| ||Format||Pages||Price|| |
|PDF (160K)||9||$25||  ADD TO CART|
|Complete Source PDF (2.4M)||156||$55||  ADD TO CART|
Cite this document
The Pesticide Registration Guidelines and certain regulations governing the application of pesticides under the Federal Insecticide, Fungicide, and Rodenticide Act (FIFRA) have undergone changes in recent years. In the area of spray drift evaluation, the U.S. Environmental Protection Agency (EPA) is still actively pursuing technical and scientific questions associated with pesticide drift and the possible exposure of humans, animals, and plants to spray drift. A problem still to be addressed is that of building a comprehensive data base of downwind quantification and droplet distribution data through the use of wind tunnel studies or direct in-flight assessments. The specific data requirements for these studies have not as yet been completed. In the areas of application safety and precautionary statements, the EPA has increasingly worked with the individual states and through the State-Federal Issues Research and Evaluation Group (SFIREG). Coordinated work is continuing with other federal agencies and interested groups in the areas of spray drift research and pesticide application methodology through such programs as Self-Regulating Application and Flight Efficiency (SAFE) and Pesticide Applicator Training (PAT). Also within this effort is the application of numerous exposure models in a broad spectrum of environmental fate determinations. These models are based on an ever-increasing amount of data with corroboration by monitoring studies. The spray drift models will be used for exposure analysis by registrants and EPA personnel and by pesticide applicators for application safety and efficiency. These various aspects of pesticide data generation, modeling, and group interaction comprise part of the EPA's continuing effort to provide sensible and current regulation of pesticide application and use in order to ensure the availability of necessary pesticides and still protect the environment.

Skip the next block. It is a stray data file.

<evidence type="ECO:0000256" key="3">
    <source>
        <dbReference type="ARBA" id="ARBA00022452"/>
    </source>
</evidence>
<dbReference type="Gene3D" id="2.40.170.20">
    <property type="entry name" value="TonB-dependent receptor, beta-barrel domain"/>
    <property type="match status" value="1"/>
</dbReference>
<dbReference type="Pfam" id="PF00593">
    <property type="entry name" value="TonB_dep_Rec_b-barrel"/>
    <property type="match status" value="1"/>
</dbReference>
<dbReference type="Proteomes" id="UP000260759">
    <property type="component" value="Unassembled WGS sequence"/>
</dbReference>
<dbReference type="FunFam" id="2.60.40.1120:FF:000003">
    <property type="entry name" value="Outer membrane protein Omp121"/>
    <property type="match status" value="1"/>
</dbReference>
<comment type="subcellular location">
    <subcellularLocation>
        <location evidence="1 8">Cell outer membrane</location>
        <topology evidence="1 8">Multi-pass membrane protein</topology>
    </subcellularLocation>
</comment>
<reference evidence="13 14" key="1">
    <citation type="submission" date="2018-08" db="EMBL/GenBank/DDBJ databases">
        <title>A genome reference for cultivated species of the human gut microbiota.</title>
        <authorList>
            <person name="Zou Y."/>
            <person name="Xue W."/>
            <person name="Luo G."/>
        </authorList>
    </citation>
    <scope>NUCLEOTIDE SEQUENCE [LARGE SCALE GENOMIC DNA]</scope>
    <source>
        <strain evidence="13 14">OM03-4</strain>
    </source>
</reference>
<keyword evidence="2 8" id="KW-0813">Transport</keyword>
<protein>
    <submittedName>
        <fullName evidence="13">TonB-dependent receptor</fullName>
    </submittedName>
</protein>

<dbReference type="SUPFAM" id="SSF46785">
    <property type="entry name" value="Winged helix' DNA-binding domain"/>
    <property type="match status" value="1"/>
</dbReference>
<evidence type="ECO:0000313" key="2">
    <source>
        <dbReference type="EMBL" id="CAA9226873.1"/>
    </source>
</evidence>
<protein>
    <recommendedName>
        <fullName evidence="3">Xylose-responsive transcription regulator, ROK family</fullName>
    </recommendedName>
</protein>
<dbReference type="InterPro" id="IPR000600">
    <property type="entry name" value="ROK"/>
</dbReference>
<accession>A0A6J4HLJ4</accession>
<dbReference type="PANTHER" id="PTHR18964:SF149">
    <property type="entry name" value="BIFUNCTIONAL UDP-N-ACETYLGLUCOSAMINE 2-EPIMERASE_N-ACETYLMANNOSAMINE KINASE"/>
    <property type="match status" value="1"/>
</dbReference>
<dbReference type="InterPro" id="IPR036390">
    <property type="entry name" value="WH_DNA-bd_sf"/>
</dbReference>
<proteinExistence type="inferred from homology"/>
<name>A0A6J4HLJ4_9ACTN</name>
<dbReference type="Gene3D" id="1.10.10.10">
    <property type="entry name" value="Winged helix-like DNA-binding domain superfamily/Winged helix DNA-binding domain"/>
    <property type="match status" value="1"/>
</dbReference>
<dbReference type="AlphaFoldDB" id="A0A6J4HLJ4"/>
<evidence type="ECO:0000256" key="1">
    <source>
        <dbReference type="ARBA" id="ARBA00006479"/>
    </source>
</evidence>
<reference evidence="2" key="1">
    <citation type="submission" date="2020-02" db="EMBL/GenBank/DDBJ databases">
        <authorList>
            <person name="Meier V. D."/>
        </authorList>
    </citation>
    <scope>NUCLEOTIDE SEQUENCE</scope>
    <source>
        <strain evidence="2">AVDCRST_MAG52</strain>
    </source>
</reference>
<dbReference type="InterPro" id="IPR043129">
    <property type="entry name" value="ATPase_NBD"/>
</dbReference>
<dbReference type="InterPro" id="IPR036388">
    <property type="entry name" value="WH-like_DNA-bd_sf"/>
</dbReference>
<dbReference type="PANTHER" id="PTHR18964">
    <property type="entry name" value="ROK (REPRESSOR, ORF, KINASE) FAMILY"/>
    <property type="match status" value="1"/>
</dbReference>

pesticides, spray drift, pesticide application, federal regulations
Plant physiologist, U.S. Environmental Protection Agency, Washington, D.C.,